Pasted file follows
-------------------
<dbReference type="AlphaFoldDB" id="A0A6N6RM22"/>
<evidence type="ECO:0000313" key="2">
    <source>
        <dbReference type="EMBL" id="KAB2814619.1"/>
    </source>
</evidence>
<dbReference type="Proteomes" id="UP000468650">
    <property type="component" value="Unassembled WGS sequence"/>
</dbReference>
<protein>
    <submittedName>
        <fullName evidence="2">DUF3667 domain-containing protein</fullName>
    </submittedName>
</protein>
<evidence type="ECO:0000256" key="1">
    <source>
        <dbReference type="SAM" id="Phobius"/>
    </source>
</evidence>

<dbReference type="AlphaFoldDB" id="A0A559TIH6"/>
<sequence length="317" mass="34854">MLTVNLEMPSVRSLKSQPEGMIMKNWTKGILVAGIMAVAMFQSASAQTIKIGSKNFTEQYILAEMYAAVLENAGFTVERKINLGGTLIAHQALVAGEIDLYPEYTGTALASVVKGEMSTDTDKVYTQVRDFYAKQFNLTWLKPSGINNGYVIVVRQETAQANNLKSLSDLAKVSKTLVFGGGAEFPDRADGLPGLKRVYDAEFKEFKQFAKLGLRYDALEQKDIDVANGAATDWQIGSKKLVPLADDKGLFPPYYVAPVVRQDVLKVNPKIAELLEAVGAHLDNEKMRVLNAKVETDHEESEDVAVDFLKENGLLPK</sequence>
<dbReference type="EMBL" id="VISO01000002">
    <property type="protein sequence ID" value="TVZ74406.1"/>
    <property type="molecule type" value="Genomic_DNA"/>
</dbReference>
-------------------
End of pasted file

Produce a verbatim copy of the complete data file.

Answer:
<dbReference type="AlphaFoldDB" id="A0A6N6RM22"/>
<evidence type="ECO:0000313" key="2">
    <source>
        <dbReference type="EMBL" id="KAB2814619.1"/>
    </source>
</evidence>
<dbReference type="Proteomes" id="UP000468650">
    <property type="component" value="Unassembled WGS sequence"/>
</dbReference>
<protein>
    <submittedName>
        <fullName evidence="2">DUF3667 domain-containing protein</fullName>
    </submittedName>
</protein>
<evidence type="ECO:0000256" key="1">
    <source>
        <dbReference type="SAM" id="Phobius"/>
    </source>
</evidence>

<dbReference type="AlphaFoldDB" id="A0A559TIH6"/>
<sequence length="317" mass="34854">MLTVNLEMPSVRSLKSQPEGMIMKNWTKGILVAGIMAVAMFQSASAQTIKIGSKNFTEQYILAEMYAAVLENAGFTVERKINLGGTLIAHQALVAGEIDLYPEYTGTALASVVKGEMSTDTDKVYTQVRDFYAKQFNLTWLKPSGINNGYVIVVRQETAQANNLKSLSDLAKVSKTLVFGGGAEFPDRADGLPGLKRVYDAEFKEFKQFAKLGLRYDALEQKDIDVANGAATDWQIGSKKLVPLADDKGLFPPYYVAPVVRQDVLKVNPKIAELLEAVGAHLDNEKMRVLNAKVETDHEESEDVAVDFLKENGLLPK</sequence>
<dbReference type="EMBL" id="VISO01000002">
    <property type="protein sequence ID" value="TVZ74406.1"/>
    <property type="molecule type" value="Genomic_DNA"/>
</dbReference>